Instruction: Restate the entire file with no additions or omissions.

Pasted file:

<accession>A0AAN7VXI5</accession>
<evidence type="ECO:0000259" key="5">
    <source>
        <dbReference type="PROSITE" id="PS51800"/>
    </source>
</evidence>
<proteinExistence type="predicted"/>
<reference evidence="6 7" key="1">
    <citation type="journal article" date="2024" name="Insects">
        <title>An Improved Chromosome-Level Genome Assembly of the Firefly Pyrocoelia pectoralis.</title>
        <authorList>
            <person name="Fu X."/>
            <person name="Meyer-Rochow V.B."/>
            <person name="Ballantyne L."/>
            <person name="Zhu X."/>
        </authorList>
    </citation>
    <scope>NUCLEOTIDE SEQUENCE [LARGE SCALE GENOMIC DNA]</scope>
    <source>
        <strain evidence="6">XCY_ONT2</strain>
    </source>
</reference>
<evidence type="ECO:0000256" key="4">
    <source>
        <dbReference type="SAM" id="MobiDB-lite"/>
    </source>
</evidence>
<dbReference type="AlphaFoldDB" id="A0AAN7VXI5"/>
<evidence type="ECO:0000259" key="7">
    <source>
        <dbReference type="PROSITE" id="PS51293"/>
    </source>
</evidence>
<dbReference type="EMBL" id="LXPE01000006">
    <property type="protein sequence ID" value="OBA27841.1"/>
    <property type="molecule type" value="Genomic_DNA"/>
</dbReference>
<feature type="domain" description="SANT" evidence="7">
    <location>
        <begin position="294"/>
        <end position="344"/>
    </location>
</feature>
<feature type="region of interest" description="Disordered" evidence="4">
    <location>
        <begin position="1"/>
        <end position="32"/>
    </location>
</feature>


<accession>A0AAN7VXI5</accession>
<evidence type="ECO:0000259" key="5">
    <source>
        <dbReference type="PROSITE" id="PS51800"/>
    </source>
</evidence>
<proteinExistence type="predicted"/>
<reference evidence="6 7" key="1">
    <citation type="journal article" date="2024" name="Insects">
        <title>An Improved Chromosome-Level Genome Assembly of the Firefly Pyrocoelia pectoralis.</title>
        <authorList>
            <person name="Fu X."/>
            <person name="Meyer-Rochow V.B."/>
            <person name="Ballantyne L."/>
            <person name="Zhu X."/>
        </authorList>
    </citation>
    <scope>NUCLEOTIDE SEQUENCE [LARGE SCALE GENOMIC DNA]</scope>
    <source>
        <strain evidence="6">XCY_ONT2</strain>
    </source>
</reference>
<evidence type="ECO:0000256" key="4">
    <source>
        <dbReference type="SAM" id="MobiDB-lite"/>
    </source>
</evidence>
<dbReference type="AlphaFoldDB" id="A0AAN7VXI5"/>
<evidence type="ECO:0000259" key="7">
    <source>
        <dbReference type="PROSITE" id="PS51293"/>
    </source>
</evidence>
<dbReference type="EMBL" id="LXPE01000006">
    <property type="protein sequence ID" value="OBA27841.1"/>
    <property type="molecule type" value="Genomic_DNA"/>
</dbReference>
<feature type="domain" description="SANT" evidence="7">
    <location>
        <begin position="294"/>
        <end position="344"/>
    </location>
</feature>
<feature type="region of interest" description="Disordered" evidence="4">
    <location>
        <begin position="1"/>
        <end position="32"/>
    </location>
</feature>